The first who need to be convinced of this idea are the women themselves, who often lack the confidence to even imagine earning their own income. “In my village,” says Razia “
many believe that no-one will come and buy the boxes from women. People don't believe that women are capable of managing a business like this,” she admits. The course being offered under the project offers women more than just market-oriented technical training. It places emphasis on providing training in basic business skills, self-confidence and awareness of gender specific constraints in society and in the employment market, and strategies to address these issues. Post-training support such as creating links with banks or micro-credit, that can provide business start-up loans to the women are also crucial elements of the support being extended under the project. And, successful results are already beginning to show.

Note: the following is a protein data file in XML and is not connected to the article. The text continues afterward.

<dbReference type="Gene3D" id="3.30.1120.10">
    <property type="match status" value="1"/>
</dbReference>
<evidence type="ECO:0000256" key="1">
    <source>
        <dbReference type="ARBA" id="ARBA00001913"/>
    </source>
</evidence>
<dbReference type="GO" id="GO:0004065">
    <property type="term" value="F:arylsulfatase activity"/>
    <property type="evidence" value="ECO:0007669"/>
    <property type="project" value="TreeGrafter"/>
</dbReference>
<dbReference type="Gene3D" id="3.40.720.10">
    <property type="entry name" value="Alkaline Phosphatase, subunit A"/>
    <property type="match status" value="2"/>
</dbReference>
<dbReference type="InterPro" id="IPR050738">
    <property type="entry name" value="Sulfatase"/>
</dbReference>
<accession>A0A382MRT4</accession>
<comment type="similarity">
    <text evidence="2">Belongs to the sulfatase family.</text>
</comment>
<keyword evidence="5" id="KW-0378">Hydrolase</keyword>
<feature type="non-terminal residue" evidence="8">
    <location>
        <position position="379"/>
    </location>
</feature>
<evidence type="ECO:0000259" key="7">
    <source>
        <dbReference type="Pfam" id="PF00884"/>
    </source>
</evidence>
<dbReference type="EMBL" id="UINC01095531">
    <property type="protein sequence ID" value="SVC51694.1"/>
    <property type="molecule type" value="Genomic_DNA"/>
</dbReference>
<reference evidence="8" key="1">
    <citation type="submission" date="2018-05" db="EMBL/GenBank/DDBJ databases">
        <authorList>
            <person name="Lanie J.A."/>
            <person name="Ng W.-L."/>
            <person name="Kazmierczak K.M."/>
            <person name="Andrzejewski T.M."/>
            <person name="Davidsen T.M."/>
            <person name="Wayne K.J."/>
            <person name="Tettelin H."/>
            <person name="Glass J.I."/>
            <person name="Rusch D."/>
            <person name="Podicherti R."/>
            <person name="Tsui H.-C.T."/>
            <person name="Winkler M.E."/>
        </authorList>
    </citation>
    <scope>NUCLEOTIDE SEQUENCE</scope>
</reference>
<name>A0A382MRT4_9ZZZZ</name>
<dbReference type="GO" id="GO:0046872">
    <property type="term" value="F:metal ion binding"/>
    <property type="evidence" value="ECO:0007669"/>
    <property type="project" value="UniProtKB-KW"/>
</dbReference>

During the training period Razia sold 25 boxes to local shop owners. While this number seems small, it represents a huge boost in confidence. She now plans to build a co-operative with the six other women from her village who took the course and supply boxes to the local saree shop owners. “Women can do more for the development of our country if we can share the working world with men,” she said. “At first I never thought I could go to the market and convince the shop owners to buy these boxes, but now I have the confidence to do these things,” Razia says.

The writer is communications officer, UNDPBangladesh.
Photo Credit: Marie-ange Sylvan-Holmgre